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Melissa A. McDonald Portfolio Urbanism, Architecture & Research Projects Canada, Ontario, Ottawa, Carleton University Portfolio Completed Using: InDesign


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Table of Contents Figure # Fig. 1

Page # Page 2

Istanbul Studio Urban Design Site Infrastructure Layer Site Plan

Fig. 2

Urban Exploration

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Page 4

Page 5

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Istanbul Traffic Istanbul Model

Design Studio

Site Analysis

Site Context and Parks Urban Patterns and Proposals Key Destinations and Means of Travel

Housing Studio

Housing Design

Site Model Context Render

City-Core Studio

Urban Design

Site Render Plans

Fig. 3 Fig. 4

Fig. 5 Fig. 6 Fig. 7

Fig. 8 Fig. 9

Fig. 10 Fig. 11

Research

Super-Structure Research Inspiration Image 1

Inspiration Image 2 Inspiration Image 3 3D Grid Super-Structure Collage Sub & Super Structure Design Project

Fig. 13 Fig. 14 Fig. 15 Fig. 16 Fig. 17

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Mega-Structure Research Precedent Project 1

Precedent Project 2

Fig. 12

Fig. 18 Fig. 19


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Istanbul Studio Urban Design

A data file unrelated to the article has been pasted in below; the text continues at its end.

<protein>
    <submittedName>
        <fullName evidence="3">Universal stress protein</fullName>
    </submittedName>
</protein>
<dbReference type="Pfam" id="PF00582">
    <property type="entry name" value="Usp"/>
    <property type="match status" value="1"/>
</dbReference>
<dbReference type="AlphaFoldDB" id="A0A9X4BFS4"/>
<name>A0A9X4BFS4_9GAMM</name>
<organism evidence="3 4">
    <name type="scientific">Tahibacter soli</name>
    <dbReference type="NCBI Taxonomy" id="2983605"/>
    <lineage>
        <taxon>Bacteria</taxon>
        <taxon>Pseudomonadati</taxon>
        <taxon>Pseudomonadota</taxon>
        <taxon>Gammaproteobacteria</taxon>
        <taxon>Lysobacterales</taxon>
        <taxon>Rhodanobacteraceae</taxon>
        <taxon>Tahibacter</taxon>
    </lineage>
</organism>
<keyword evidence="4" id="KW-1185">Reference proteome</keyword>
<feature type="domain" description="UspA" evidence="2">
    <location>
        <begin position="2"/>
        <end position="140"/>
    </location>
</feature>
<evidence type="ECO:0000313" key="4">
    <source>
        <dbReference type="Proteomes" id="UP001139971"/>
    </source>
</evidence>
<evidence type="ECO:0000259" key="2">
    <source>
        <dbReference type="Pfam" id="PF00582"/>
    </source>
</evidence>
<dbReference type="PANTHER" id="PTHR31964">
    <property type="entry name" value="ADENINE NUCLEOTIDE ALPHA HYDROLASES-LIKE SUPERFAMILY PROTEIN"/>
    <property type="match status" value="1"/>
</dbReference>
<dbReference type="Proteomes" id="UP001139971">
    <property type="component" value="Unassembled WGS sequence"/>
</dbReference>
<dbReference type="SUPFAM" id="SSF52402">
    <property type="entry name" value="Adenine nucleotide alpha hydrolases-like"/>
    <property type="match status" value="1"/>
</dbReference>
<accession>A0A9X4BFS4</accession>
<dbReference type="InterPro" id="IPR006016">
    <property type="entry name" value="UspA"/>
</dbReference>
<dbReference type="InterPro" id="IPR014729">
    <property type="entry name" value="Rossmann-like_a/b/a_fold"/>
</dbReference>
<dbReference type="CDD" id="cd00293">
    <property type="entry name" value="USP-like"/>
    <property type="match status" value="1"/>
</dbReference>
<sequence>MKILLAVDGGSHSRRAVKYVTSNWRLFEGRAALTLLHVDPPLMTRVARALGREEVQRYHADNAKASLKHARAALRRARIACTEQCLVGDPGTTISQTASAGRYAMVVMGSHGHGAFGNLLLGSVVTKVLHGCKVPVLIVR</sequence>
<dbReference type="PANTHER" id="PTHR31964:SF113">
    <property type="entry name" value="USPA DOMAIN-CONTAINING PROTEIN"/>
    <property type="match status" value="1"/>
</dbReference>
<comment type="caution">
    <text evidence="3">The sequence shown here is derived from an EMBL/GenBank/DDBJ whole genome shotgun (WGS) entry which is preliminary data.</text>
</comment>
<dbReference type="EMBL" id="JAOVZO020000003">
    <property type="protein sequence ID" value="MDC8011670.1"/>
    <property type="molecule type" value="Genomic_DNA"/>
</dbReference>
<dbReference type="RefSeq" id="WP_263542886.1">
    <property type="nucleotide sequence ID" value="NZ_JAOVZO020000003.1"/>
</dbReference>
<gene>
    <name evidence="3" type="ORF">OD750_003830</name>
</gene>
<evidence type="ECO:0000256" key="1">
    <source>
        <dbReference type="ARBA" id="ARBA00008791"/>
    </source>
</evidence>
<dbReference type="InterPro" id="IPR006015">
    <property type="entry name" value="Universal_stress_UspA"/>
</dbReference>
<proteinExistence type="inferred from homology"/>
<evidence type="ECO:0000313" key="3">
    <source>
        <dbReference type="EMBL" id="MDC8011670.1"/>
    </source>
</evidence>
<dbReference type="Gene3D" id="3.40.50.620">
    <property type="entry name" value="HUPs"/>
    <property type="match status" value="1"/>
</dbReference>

This portion of the Istanbul studio was focused on urban design. The precedents for figures 1 and 2 were equity and place. The site was located on the waterfront of the city of Istanbul. The site’s use was industrial with old train yards, shipping docks and storage containment. The purpose of the redesign was to utilize the site for a new purpose, as a team we chose to make it into an extension of the city, but one that takes on the principles of equity and place in its architectural design and in the urban design. It was to be a place to go to and a place to be from, a place to work and a place to play. The entirety of the site was commercial use at grade making the ground level accessible to the people, making the site equitable. It was to be a place where the ground was open for people to move and be, yet unlike modernist towers in the park the design would incorporate low buildings with street frontage and internal courtyards making spaces for shops, venders, activities, installations, tea gardens and other social spaces. The waterfront became accessible to all people with a walk-way that extended more than half the site, rather than making it private property for only those who can afford it to enjoy. It was equitable because it gave the waterfront back to the people.